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some questions about "bitset" class

P: n/a
i am confused on some aspects of bitset class:

/* C++ Primer 4/e
* chapter 3
*
* exercise 3.23
*
*/

#include <iostream>
#include <string>
#include <bitset>

int main()
{
std::bitset<64bitvec(32);
std::bitset<32bv(1010101);

std::string bstr;
std::bitset<8bsv(bstr);

std::cout << "std::bitset<64bitvec(32): " << bitvec << std::endl;
std::cout << "std::bitset<32bv(1010101): " << bv << std::endl;
std::cout << "std::bitset<8bsv(bstr): " << bsv << std::endl;

std::cout << "\nprinting bits of \"std::bitset<64bitvec(32)\": " <<
std::endl; for(size_t ix=0; ix != bitvec.size(); ++ix)
{
std::cout << bitvec[ix] << " ";
}

std::cout << std::endl;

return 0;
}
======== OUTPUT ============
{arnuld@arch cpp }% g++ -ansi -pedantic -Wall -Wextra ex_03-23.cpp
{arnuld@arch cpp }% ./a.out
std::bitset<64bitvec(32):
00000000000000000000000000000000000000000000000000 00000000100000
std::bitset<32bv(1010101): 00000000000011110110100110110101
std::bitset<8bsv(bstr): 00000000

printing bits of "std::bitset<64bitvec(32)": 0 0 0 0 0 1 0 0 0 0 0 0 0 0
0 0 0 0 0 0 0 0 0 0 0 0 0 0 0 0 0 0 0 0 0 0 0 0 0 0 0 0 0 0 0 0 0 0 0 0 0
0 0 0 0 0 0 0 0 0 0 0 0 0
{arnuld@arch cpp }%
(1) "std::bitset<64bitvec(32)" is representing integer 32 in 64
bit-pattern, right?

compare (1) this with (2):

(2) in "bitset<nb", "b" has n bits, each bit is zero. In "bitset<n>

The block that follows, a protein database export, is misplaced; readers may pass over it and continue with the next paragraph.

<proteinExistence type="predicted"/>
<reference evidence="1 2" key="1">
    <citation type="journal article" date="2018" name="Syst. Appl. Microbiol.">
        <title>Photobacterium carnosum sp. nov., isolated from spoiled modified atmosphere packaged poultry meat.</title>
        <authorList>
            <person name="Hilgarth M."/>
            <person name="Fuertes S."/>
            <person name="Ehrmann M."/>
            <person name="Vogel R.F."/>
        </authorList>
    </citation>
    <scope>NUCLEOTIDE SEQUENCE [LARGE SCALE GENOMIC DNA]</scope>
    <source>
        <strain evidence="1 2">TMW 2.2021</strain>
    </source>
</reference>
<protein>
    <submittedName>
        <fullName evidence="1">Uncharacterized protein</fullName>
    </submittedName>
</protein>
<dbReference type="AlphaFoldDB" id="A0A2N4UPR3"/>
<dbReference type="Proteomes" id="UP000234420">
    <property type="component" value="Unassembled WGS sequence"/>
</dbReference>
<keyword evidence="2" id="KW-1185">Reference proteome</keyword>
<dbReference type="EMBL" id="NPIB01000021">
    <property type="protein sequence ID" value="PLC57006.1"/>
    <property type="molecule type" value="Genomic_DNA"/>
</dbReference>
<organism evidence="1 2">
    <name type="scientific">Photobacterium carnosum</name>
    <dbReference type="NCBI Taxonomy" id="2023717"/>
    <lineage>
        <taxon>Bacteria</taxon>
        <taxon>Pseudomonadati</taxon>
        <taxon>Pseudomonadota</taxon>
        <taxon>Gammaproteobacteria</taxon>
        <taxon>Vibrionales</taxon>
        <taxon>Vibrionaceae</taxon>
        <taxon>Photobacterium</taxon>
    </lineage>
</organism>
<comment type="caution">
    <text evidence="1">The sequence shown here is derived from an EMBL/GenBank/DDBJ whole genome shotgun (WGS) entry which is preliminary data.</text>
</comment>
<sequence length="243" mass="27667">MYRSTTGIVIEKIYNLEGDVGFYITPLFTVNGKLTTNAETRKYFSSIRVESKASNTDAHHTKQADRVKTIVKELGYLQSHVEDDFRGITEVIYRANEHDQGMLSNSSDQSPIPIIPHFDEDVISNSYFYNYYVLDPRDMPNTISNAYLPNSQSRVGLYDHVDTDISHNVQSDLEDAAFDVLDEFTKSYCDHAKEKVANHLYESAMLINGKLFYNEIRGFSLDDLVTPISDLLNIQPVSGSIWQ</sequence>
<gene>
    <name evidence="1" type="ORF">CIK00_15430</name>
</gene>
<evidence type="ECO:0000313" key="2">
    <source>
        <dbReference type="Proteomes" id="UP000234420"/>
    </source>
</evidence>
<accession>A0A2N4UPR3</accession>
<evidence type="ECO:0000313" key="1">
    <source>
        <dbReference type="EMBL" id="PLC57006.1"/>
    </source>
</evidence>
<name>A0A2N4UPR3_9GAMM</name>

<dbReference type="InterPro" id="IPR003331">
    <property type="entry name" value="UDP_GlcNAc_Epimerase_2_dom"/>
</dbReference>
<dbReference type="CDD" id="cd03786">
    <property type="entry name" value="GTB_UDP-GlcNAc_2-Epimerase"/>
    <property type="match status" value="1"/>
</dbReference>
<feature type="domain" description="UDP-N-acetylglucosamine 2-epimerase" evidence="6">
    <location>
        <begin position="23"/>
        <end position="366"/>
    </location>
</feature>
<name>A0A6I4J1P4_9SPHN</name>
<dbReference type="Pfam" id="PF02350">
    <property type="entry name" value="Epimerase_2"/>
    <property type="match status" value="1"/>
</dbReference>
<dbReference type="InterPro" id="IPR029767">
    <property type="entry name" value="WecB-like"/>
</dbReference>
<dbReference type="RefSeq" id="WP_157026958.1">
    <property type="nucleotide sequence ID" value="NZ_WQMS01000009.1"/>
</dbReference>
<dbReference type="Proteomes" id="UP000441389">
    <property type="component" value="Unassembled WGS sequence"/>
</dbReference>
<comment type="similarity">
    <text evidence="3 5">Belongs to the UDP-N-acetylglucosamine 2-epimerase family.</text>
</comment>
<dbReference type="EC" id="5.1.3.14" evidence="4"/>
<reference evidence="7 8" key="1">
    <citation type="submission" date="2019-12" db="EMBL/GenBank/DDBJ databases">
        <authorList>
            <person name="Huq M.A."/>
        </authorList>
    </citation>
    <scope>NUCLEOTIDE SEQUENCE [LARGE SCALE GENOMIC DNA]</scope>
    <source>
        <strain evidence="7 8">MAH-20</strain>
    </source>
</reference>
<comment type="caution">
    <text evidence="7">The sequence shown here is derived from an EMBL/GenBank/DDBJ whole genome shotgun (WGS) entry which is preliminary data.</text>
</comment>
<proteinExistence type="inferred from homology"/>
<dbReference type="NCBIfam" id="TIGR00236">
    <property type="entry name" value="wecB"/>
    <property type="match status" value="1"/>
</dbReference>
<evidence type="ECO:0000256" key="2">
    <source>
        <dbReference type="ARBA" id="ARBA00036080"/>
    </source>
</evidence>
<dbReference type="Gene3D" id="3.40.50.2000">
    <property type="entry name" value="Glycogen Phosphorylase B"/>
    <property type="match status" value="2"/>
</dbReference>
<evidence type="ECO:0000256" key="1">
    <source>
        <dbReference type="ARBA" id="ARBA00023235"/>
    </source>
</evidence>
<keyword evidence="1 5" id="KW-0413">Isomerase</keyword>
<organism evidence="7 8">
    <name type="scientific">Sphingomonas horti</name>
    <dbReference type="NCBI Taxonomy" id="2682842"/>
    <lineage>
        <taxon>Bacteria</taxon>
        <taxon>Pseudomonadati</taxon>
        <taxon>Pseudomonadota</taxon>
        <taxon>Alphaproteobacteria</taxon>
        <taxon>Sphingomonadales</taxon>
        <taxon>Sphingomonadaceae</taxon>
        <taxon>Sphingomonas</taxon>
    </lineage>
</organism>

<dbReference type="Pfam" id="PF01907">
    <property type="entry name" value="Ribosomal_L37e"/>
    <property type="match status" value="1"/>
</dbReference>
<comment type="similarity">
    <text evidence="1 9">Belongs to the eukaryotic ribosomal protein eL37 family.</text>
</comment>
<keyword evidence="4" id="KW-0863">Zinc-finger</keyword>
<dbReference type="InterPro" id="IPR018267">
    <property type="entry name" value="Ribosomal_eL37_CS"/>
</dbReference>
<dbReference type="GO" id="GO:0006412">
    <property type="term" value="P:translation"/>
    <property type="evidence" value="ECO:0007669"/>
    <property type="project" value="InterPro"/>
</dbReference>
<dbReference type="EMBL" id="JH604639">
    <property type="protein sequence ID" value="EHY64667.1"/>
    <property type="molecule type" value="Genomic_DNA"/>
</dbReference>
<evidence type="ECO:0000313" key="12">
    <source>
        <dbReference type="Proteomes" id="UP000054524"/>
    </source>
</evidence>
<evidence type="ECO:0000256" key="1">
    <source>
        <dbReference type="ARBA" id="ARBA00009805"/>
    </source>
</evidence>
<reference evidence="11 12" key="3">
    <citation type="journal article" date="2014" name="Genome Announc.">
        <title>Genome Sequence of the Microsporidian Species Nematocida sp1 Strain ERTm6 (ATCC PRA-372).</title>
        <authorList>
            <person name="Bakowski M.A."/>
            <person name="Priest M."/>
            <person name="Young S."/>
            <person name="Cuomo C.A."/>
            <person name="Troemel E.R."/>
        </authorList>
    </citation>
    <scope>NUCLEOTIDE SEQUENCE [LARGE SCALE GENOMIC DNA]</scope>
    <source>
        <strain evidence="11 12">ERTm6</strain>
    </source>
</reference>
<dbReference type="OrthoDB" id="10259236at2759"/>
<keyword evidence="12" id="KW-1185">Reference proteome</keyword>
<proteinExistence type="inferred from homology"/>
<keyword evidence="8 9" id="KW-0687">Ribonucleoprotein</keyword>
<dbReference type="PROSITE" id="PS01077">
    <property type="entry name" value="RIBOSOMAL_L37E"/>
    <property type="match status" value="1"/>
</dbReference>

b(u)", "b" is a copy of the unsigned long value u, then what is the use of
"n" ?
(3) the output of "std::bitset<32bv(1010101)" has no "1010101"
bit-pattern in it. why ? Is it printing the "1010101" in 32 bit-pattern.

(4) "std::bitset<64bitvec(32)" has 2 outputs, one is direct using
"std::cout" and another is using "for" loop. why the output is reversed in
these 2 cases? which one output is the correct representation of
bit-pattern ?
--
-- http://arnuld.blogspot.com

Jul 20 '07 #1
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2 Replies


P: n/a
On 2007-07-20 09:09, arnuld wrote:
i am confused on some aspects of bitset class:

/* C++ Primer 4/e
* chapter 3
*
* exercise 3.23
*
*/

#include <iostream>
#include <string>
#include <bitset>

int main()
{
std::bitset<64bitvec(32);
std::bitset<32bv(1010101);

std::string bstr;
std::bitset<8bsv(bstr);

std::cout << "std::bitset<64bitvec(32): " << bitvec << std::endl;
std::cout << "std::bitset<32bv(1010101): " << bv << std::endl;
std::cout << "std::bitset<8bsv(bstr): " << bsv << std::endl;

std::cout << "\nprinting bits of \"std::bitset<64bitvec(32)\": " <<
std::endl; for(size_t ix=0; ix != bitvec.size(); ++ix)
{
std::cout << bitvec[ix] << " ";
}

std::cout << std::endl;

return 0;
}
======== OUTPUT ============
{arnuld@arch cpp }% g++ -ansi -pedantic -Wall -Wextra ex_03-23.cpp
{arnuld@arch cpp }% ./a.out
std::bitset<64bitvec(32):
00000000000000000000000000000000000000000000000000 00000000100000
std::bitset<32bv(1010101): 00000000000011110110100110110101
std::bitset<8bsv(bstr): 00000000

printing bits of "std::bitset<64bitvec(32)": 0 0 0 0 0 1 0 0 0 0 0 0 0 0
0 0 0 0 0 0 0 0 0 0 0 0 0 0 0 0 0 0 0 0 0 0 0 0 0 0 0 0 0 0 0 0 0 0 0 0 0